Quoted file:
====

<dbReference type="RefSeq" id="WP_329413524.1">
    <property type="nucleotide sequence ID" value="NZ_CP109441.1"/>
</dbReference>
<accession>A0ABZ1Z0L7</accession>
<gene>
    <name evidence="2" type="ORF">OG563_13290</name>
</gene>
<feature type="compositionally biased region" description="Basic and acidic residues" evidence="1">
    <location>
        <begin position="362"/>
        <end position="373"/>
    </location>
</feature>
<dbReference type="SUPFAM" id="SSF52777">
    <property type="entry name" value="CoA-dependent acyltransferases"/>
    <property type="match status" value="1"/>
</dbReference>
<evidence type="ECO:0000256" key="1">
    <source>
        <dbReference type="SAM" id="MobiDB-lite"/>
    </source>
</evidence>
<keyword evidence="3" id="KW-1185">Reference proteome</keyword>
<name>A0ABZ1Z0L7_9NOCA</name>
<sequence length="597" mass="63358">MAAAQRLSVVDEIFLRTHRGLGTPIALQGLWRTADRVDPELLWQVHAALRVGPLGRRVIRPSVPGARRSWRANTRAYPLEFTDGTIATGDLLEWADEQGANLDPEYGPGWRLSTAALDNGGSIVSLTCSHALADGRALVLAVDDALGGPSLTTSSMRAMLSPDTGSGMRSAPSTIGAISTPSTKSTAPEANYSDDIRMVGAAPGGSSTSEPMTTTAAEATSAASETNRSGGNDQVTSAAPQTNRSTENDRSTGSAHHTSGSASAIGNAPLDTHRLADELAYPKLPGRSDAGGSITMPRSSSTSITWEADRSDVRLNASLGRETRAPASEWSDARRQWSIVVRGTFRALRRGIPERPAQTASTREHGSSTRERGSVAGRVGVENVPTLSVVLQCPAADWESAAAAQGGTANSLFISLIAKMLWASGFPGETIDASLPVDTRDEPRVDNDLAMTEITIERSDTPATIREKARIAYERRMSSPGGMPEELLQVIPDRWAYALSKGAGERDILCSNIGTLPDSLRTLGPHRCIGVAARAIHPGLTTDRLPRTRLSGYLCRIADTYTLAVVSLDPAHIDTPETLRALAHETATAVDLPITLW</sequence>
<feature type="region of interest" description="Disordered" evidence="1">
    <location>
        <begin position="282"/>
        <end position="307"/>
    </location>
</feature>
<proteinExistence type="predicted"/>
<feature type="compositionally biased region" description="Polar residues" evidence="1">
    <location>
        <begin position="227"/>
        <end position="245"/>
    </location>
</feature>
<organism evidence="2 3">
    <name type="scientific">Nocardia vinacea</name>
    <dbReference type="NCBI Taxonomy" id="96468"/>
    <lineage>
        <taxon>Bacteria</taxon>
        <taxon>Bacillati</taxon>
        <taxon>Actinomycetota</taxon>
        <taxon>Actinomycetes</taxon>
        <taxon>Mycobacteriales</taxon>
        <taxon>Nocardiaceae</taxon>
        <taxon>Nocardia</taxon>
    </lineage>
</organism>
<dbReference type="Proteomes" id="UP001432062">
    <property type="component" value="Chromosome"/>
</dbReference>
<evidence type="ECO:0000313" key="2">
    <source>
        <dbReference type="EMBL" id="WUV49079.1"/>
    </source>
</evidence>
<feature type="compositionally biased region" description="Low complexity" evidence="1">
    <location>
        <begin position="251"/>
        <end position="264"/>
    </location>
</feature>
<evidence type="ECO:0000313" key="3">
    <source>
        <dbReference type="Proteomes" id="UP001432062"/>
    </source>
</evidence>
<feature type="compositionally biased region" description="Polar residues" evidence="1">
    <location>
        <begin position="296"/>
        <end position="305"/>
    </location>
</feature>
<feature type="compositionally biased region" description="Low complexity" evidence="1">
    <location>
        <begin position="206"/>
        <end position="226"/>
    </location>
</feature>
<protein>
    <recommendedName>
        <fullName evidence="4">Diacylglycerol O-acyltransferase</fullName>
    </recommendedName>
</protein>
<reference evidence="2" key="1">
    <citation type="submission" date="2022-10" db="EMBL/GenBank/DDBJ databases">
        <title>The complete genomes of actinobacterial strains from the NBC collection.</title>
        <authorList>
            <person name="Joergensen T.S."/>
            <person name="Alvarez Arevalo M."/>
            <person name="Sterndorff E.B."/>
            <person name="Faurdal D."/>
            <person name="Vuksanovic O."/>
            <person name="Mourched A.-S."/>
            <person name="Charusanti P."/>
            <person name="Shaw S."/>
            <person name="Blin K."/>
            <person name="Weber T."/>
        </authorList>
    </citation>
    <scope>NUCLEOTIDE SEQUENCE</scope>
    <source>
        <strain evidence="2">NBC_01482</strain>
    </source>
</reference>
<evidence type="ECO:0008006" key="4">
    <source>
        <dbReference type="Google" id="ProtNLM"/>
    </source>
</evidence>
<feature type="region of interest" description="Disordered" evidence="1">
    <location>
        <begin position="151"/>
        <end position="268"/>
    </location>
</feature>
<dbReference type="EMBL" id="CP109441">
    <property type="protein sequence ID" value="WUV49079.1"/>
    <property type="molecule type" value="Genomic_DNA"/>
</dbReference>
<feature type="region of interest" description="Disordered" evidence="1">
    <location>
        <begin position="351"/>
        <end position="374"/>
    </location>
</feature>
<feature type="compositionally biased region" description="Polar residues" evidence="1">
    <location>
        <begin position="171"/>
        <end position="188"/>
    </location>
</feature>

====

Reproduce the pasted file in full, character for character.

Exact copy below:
<dbReference type="RefSeq" id="WP_329413524.1">
    <property type="nucleotide sequence ID" value="NZ_CP109441.1"/>
</dbReference>
<accession>A0ABZ1Z0L7</accession>
<gene>
    <name evidence="2" type="ORF">OG563_13290</name>
</gene>
<feature type="compositionally biased region" description="Basic and acidic residues" evidence="1">
    <location>
        <begin position="362"/>
        <end position="373"/>
    </location>
</feature>
<dbReference type="SUPFAM" id="SSF52777">
    <property type="entry name" value="CoA-dependent acyltransferases"/>
    <property type="match status" value="1"/>
</dbReference>
<evidence type="ECO:0000256" key="1">
    <source>
        <dbReference type="SAM" id="MobiDB-lite"/>
    </source>
</evidence>
<keyword evidence="3" id="KW-1185">Reference proteome</keyword>
<name>A0ABZ1Z0L7_9NOCA</name>
<sequence length="597" mass="63358">MAAAQRLSVVDEIFLRTHRGLGTPIALQGLWRTADRVDPELLWQVHAALRVGPLGRRVIRPSVPGARRSWRANTRAYPLEFTDGTIATGDLLEWADEQGANLDPEYGPGWRLSTAALDNGGSIVSLTCSHALADGRALVLAVDDALGGPSLTTSSMRAMLSPDTGSGMRSAPSTIGAISTPSTKSTAPEANYSDDIRMVGAAPGGSSTSEPMTTTAAEATSAASETNRSGGNDQVTSAAPQTNRSTENDRSTGSAHHTSGSASAIGNAPLDTHRLADELAYPKLPGRSDAGGSITMPRSSSTSITWEADRSDVRLNASLGRETRAPASEWSDARRQWSIVVRGTFRALRRGIPERPAQTASTREHGSSTRERGSVAGRVGVENVPTLSVVLQCPAADWESAAAAQGGTANSLFISLIAKMLWASGFPGETIDASLPVDTRDEPRVDNDLAMTEITIERSDTPATIREKARIAYERRMSSPGGMPEELLQVIPDRWAYALSKGAGERDILCSNIGTLPDSLRTLGPHRCIGVAARAIHPGLTTDRLPRTRLSGYLCRIADTYTLAVVSLDPAHIDTPETLRALAHETATAVDLPITLW</sequence>
<feature type="region of interest" description="Disordered" evidence="1">
    <location>
        <begin position="282"/>
        <end position="307"/>
    </location>
</feature>
<proteinExistence type="predicted"/>
<feature type="compositionally biased region" description="Polar residues" evidence="1">
    <location>
        <begin position="227"/>
        <end position="245"/>
    </location>
</feature>
<organism evidence="2 3">
    <name type="scientific">Nocardia vinacea</name>
    <dbReference type="NCBI Taxonomy" id="96468"/>
    <lineage>
        <taxon>Bacteria</taxon>
        <taxon>Bacillati</taxon>
        <taxon>Actinomycetota</taxon>
        <taxon>Actinomycetes</taxon>
        <taxon>Mycobacteriales</taxon>
        <taxon>Nocardiaceae</taxon>
        <taxon>Nocardia</taxon>
    </lineage>
</organism>
<dbReference type="Proteomes" id="UP001432062">
    <property type="component" value="Chromosome"/>
</dbReference>
<evidence type="ECO:0000313" key="2">
    <source>
        <dbReference type="EMBL" id="WUV49079.1"/>
    </source>
</evidence>
<feature type="compositionally biased region" description="Low complexity" evidence="1">
    <location>
        <begin position="251"/>
        <end position="264"/>
    </location>
</feature>
<evidence type="ECO:0000313" key="3">
    <source>
        <dbReference type="Proteomes" id="UP001432062"/>
    </source>
</evidence>
<feature type="compositionally biased region" description="Polar residues" evidence="1">
    <location>
        <begin position="296"/>
        <end position="305"/>
    </location>
</feature>
<feature type="compositionally biased region" description="Low complexity" evidence="1">
    <location>
        <begin position="206"/>
        <end position="226"/>
    </location>
</feature>
<protein>
    <recommendedName>
        <fullName evidence="4">Diacylglycerol O-acyltransferase</fullName>
    </recommendedName>
</protein>
<reference evidence="2" key="1">
    <citation type="submission" date="2022-10" db="EMBL/GenBank/DDBJ databases">
        <title>The complete genomes of actinobacterial strains from the NBC collection.</title>
        <authorList>
            <person name="Joergensen T.S."/>
            <person name="Alvarez Arevalo M."/>
            <person name="Sterndorff E.B."/>
            <person name="Faurdal D."/>
            <person name="Vuksanovic O."/>
            <person name="Mourched A.-S."/>
            <person name="Charusanti P."/>
            <person name="Shaw S."/>
            <person name="Blin K."/>
            <person name="Weber T."/>
        </authorList>
    </citation>
    <scope>NUCLEOTIDE SEQUENCE</scope>
    <source>
        <strain evidence="2">NBC_01482</strain>
    </source>
</reference>
<evidence type="ECO:0008006" key="4">
    <source>
        <dbReference type="Google" id="ProtNLM"/>
    </source>
</evidence>
<feature type="region of interest" description="Disordered" evidence="1">
    <location>
        <begin position="151"/>
        <end position="268"/>
    </location>
</feature>
<dbReference type="EMBL" id="CP109441">
    <property type="protein sequence ID" value="WUV49079.1"/>
    <property type="molecule type" value="Genomic_DNA"/>
</dbReference>
<feature type="region of interest" description="Disordered" evidence="1">
    <location>
        <begin position="351"/>
        <end position="374"/>
    </location>
</feature>
<feature type="compositionally biased region" description="Polar residues" evidence="1">
    <location>
        <begin position="171"/>
        <end position="188"/>
    </location>
</feature>